Though it may not always feel like it, our brains work pretty fast. So fast, in fact, that until the late 19th century, scientists had no accurate way of measuring the speed of psychological processes. The Hipp chronoscope dramatically advanced the precision of psychological research.
The device was invented by Swiss watchmaker Mathias Hipp. Capable of measuring time to 1-1000th of a second, it was first used by scientists to assess how quickly people responded to stimuli. “What you did was stimulate someone’s arm up toward the shoulder, and measure how rapidly they could respond,” says Douglas Creelman, a retired psychology professor who rediscovered this chronoscope in the late 1960s. “It gave a fairly accurate measure of the speed of nerve transmission.”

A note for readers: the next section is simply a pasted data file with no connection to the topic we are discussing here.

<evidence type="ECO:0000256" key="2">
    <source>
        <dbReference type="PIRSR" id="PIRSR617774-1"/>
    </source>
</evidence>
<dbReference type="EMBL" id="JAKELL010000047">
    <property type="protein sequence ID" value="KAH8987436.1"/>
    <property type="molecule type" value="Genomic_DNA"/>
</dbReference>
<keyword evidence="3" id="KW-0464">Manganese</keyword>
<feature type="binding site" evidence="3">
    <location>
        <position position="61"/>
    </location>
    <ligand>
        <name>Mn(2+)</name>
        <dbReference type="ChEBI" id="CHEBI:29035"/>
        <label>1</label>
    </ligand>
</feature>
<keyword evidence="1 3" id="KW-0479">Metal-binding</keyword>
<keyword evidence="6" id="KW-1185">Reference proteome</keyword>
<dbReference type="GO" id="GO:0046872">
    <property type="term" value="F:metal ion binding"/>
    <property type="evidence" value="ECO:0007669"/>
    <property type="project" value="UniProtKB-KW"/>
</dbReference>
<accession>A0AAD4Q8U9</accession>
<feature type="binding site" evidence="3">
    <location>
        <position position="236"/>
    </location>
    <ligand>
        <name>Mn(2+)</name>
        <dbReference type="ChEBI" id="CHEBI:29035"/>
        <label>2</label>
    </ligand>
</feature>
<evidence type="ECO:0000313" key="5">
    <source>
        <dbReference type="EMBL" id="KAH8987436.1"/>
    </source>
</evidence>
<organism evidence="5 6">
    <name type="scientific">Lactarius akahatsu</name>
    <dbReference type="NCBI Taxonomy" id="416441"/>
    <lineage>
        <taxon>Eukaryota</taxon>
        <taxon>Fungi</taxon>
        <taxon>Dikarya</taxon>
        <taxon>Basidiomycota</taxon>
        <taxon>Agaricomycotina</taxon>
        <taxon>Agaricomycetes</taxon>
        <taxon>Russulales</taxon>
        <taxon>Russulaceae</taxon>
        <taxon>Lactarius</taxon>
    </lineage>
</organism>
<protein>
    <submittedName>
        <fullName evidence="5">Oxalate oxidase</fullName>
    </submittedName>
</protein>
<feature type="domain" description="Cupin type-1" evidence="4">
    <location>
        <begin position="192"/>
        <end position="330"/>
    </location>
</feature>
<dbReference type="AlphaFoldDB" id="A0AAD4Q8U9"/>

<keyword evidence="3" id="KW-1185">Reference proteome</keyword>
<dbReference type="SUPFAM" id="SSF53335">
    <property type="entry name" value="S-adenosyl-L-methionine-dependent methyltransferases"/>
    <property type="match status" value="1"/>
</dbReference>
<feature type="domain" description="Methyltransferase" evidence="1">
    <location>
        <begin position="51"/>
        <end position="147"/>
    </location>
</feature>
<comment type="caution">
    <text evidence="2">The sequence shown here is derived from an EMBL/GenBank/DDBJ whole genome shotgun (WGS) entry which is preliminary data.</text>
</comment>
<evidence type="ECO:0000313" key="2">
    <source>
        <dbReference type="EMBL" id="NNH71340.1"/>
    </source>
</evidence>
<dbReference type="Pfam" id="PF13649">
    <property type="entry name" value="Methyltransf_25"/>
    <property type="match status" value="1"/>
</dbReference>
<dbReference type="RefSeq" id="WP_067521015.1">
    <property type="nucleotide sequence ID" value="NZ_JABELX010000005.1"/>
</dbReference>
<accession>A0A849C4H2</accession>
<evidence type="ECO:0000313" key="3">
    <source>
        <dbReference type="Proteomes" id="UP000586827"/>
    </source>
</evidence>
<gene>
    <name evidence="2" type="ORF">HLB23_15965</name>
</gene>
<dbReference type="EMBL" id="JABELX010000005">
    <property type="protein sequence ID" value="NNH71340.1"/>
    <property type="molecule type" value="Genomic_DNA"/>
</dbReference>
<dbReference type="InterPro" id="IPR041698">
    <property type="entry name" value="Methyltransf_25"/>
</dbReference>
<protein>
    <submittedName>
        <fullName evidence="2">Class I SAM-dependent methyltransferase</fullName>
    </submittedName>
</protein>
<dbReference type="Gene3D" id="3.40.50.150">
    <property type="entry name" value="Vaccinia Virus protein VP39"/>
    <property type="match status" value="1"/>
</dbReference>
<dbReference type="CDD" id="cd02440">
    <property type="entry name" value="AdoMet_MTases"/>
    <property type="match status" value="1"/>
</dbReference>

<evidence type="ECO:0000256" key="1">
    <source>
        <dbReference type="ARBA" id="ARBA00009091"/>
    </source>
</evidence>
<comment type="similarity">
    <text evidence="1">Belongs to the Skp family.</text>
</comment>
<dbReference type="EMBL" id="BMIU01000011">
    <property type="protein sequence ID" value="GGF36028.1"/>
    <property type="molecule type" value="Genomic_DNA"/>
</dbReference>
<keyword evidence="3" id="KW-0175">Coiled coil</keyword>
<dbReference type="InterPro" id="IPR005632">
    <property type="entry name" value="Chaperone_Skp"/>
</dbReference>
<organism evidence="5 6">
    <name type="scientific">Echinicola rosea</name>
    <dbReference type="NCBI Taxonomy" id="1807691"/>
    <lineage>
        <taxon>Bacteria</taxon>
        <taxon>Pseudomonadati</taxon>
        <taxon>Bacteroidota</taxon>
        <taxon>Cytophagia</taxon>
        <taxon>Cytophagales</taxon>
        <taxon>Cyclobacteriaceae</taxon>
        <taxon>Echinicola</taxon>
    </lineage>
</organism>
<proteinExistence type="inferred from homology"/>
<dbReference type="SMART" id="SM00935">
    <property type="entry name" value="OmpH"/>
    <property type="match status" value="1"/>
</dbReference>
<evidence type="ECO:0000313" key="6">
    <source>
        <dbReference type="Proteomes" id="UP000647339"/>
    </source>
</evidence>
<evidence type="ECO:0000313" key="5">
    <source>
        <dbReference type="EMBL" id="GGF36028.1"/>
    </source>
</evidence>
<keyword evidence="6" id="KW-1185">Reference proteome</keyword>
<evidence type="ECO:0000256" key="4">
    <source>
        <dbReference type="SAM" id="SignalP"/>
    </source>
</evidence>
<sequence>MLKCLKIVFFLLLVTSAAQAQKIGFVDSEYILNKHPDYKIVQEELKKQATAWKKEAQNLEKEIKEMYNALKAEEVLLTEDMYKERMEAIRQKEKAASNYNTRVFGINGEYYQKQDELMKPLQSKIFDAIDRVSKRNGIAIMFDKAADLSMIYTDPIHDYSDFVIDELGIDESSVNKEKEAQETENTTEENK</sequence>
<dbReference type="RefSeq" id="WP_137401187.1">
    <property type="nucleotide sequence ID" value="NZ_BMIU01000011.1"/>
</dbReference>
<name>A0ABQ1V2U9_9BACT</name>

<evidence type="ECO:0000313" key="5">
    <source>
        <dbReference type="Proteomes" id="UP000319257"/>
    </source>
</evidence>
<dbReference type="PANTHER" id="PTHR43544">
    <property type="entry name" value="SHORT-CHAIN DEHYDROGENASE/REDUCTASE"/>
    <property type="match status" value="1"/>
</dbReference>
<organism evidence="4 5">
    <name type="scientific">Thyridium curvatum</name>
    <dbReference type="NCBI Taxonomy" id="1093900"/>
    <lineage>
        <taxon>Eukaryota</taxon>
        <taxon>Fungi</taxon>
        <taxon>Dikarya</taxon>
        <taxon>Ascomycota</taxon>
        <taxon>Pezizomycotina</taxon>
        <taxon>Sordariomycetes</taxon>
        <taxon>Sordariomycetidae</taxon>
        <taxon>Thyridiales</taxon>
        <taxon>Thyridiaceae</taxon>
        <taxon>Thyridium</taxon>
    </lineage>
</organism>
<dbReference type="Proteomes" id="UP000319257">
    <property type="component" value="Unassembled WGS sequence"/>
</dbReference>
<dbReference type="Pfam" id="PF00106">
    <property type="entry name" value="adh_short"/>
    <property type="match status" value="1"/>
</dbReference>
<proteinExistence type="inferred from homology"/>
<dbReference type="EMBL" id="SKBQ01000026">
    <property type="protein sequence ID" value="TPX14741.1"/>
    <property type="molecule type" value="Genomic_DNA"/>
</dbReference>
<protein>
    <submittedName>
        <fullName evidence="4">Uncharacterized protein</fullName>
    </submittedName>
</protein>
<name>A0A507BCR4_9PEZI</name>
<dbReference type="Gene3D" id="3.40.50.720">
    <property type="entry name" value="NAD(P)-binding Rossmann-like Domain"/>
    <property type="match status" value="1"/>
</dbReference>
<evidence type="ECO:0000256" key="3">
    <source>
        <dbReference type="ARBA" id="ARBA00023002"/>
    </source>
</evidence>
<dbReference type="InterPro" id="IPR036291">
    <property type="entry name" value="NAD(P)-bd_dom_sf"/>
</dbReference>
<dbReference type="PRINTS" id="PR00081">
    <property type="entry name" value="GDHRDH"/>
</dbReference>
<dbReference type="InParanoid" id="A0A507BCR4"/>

In the 1870s, some psychologists began using the Hipp chronoscope to study mental chronometry – in essence, the speed of thought. Researchers would give subjects a baseline test to measure how quickly they reacted to a sensory stimulus, such as a flash of light. Then the researchers would give a test involving decision-making skill (for example, subjects would indicate instantly if a sound was low- or high-pitched). In simplest terms, the time difference between the two tests represented the time “thought” took.
This chronoscope was purchased in 1890 by James Baldwin, the founder of U of T’s psychology lab, for $87. It was destined for the landfill when Creelman rescued it during a renovation of Sidney Smith Hall. In 1997, the chronoscope was loaned to the Ontario Science Centre, and there it remains today, counting the seconds until it returns home.
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